Epigenesis (biology)

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In biology, epigenesis (or, in contrast to preformationism, neoformationism) is the process by which plants, animals and fungi develop from a seed, spore or egg through a sequence of steps in which cells differentiate and organs form.[1]

Aristotle first published the theory of epigenesis in his book On the Generation of Animals. Although epigenesis appears to be an obvious fact in today's genetic age, historically, creationist theories of life's origins hindered its acceptance.[2] However, during the late 18th century an extended and controversial debate among biologists finally led epigenesis to eclipse the long-established preformationist view.[3][4] The embryologist Caspar Friedrich Wolff refuted preformationism in 1759 in favor of epigenesis, but this did not put an end to preformationism.[5]

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  1. ^ Heard, Edith (December 13, 2012). "Épigénétique et mémoire cellulaire: Leçon inaugurale prononcée le jeudi 13 décembre 2012". Épigénétique et mémoire cellulaire. OpenEdition Books. Leçons inaugurales (in French). Collège de France. ISBN 9782722602328. Retrieved June 10, 2016.
  2. ^ Engelstein, Stefani (2003). "Reproductive Machines in E.T.A Hoffmann". In Henn, Marianne; Pausch, Holger A. (eds.). Body Dialectics in the Age of Goethe. Amsterdam: Rodopi. p. 173. ISBN 9789042010765. Retrieved June 10, 2016.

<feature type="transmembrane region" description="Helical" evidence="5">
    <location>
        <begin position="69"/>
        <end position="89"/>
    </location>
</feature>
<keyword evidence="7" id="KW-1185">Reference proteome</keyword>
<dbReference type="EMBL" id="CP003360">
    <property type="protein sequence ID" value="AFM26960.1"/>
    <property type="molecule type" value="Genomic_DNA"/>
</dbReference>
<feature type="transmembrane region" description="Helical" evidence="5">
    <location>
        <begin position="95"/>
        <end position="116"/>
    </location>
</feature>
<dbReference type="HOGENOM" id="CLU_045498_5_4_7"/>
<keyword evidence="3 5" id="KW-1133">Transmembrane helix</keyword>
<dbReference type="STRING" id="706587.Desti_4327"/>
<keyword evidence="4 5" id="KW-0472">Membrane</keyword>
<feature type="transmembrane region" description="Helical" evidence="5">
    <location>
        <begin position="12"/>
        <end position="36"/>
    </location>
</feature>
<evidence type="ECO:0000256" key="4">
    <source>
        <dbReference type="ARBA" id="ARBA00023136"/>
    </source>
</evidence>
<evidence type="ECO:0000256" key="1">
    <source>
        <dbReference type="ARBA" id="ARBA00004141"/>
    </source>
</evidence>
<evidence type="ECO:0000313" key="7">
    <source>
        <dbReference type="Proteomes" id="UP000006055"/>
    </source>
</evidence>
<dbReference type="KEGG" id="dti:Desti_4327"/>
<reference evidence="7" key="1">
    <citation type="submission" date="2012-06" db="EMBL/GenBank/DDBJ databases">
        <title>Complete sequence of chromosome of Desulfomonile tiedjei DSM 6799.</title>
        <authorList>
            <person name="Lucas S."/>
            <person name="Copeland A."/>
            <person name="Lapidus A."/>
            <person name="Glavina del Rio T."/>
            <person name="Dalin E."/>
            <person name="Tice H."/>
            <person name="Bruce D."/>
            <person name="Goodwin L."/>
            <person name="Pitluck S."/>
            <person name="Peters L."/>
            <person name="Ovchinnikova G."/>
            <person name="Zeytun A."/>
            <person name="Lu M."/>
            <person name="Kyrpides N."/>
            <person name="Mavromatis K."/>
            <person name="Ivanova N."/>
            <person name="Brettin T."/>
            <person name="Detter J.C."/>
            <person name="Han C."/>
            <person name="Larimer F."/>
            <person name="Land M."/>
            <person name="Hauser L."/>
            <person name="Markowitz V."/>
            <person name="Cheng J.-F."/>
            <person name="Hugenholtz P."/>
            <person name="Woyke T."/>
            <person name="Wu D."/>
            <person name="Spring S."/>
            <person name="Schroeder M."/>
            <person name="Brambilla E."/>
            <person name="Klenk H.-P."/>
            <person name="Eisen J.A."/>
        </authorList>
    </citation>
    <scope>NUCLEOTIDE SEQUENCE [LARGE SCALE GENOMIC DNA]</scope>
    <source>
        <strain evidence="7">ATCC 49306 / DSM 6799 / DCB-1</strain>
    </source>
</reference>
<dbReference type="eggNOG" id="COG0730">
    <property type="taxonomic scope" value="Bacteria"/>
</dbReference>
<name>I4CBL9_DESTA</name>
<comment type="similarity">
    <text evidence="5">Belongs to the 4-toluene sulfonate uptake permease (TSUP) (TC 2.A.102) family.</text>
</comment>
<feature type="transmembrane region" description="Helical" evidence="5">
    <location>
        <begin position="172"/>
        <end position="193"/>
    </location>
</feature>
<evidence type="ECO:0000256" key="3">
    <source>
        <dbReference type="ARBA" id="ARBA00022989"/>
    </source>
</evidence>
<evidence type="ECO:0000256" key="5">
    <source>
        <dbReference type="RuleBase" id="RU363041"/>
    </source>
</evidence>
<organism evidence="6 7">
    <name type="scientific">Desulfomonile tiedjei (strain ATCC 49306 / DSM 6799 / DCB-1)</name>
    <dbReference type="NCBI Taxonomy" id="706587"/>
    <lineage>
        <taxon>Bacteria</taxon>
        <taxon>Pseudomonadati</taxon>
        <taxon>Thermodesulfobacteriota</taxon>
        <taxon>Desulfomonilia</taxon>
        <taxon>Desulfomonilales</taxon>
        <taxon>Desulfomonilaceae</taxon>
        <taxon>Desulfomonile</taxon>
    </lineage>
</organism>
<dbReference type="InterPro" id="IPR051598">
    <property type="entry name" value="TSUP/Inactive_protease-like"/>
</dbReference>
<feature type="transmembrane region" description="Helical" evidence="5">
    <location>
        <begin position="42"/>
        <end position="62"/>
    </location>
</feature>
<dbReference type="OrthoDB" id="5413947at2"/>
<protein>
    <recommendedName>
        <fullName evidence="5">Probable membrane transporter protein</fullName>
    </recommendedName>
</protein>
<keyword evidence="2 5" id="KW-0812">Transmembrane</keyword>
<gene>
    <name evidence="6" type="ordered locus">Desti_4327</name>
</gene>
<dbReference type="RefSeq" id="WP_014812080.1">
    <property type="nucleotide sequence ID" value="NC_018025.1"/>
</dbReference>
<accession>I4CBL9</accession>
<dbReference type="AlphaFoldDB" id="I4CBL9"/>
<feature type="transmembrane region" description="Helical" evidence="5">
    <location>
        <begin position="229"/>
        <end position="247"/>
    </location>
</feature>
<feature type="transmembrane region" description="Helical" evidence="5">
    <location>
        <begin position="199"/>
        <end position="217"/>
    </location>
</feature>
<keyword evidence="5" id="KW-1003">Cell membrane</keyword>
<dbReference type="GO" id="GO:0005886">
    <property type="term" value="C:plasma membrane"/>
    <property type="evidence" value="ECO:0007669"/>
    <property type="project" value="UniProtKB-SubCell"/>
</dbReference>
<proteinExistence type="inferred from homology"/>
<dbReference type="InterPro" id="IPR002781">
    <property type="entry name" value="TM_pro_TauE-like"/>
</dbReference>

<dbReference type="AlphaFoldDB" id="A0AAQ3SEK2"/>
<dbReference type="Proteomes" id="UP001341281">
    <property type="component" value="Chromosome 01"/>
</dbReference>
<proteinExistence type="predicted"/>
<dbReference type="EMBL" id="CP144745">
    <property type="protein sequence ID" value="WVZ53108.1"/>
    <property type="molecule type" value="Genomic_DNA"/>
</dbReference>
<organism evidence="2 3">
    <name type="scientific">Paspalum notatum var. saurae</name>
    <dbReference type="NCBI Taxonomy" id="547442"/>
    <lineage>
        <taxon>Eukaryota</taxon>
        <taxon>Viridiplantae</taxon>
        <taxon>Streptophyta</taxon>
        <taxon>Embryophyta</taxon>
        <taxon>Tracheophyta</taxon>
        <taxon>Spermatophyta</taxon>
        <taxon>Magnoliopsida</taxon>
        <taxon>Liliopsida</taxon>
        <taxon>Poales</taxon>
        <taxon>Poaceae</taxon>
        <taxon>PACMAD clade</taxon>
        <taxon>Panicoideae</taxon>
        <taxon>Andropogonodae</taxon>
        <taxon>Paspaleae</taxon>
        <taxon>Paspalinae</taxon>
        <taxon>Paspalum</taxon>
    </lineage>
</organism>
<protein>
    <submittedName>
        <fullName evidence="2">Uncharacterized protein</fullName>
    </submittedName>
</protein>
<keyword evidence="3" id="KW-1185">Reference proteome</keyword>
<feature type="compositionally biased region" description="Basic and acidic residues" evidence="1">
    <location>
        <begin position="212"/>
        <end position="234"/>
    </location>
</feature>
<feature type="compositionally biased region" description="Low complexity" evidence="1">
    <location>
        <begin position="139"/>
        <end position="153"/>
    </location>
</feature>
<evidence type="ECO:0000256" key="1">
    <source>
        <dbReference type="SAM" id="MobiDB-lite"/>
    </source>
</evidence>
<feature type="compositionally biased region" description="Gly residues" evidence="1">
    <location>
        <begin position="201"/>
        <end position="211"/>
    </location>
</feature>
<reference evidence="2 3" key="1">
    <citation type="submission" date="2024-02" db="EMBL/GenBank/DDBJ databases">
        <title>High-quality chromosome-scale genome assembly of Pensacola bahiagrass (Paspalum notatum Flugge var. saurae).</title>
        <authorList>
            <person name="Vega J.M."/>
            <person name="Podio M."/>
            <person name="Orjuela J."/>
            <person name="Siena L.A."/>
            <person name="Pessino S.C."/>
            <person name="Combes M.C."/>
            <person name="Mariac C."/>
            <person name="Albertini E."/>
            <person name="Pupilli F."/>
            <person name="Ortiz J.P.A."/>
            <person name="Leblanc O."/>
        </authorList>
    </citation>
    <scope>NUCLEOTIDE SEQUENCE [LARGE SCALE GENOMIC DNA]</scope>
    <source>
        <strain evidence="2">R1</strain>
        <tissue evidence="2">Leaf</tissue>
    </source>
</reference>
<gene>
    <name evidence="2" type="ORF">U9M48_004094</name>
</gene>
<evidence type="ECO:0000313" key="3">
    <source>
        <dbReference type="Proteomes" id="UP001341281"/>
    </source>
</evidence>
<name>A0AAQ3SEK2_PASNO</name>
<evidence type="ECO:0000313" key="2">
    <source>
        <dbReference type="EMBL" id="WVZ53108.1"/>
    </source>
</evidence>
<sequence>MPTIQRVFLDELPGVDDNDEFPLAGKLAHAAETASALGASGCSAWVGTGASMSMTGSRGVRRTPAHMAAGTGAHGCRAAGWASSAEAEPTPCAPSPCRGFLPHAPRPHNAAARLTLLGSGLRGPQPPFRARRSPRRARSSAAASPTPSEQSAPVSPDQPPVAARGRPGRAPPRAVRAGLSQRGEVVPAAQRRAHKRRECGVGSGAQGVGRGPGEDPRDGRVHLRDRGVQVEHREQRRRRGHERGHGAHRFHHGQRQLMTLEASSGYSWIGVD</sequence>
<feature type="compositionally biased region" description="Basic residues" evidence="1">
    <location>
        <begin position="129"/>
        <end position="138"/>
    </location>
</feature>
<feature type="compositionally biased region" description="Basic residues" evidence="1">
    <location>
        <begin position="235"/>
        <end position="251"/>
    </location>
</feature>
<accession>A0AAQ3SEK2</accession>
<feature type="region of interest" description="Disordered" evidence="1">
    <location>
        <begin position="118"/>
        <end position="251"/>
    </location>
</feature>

3. ^ Baxter, Alice Levine (March 1976). "Edmund B. Wilson as a Preformationist: Some Reasons for His Acceptance of the Chromosome Theory". Journal of the History of Biology. 9 (1): 29–57. doi:10.1007/bf00129172. PMID 11615633. S2CID 44857190.
  4. ^ Conference, Spallanzani's Biological Contributions 200 Years After His Death. New York: Columbia University. October 29, 1999. Archived from the original on April 12, 2001. Abstracts of papers presented.
  5. ^ Mayr, Ernst (1998). "What Is the Meaning of 'Life'?". This Is Biology: The Science of the Living World. Cambridge, MA: Harvard University Press. p. 11. ISBN 9780674884694. Retrieved June 10, 2016.

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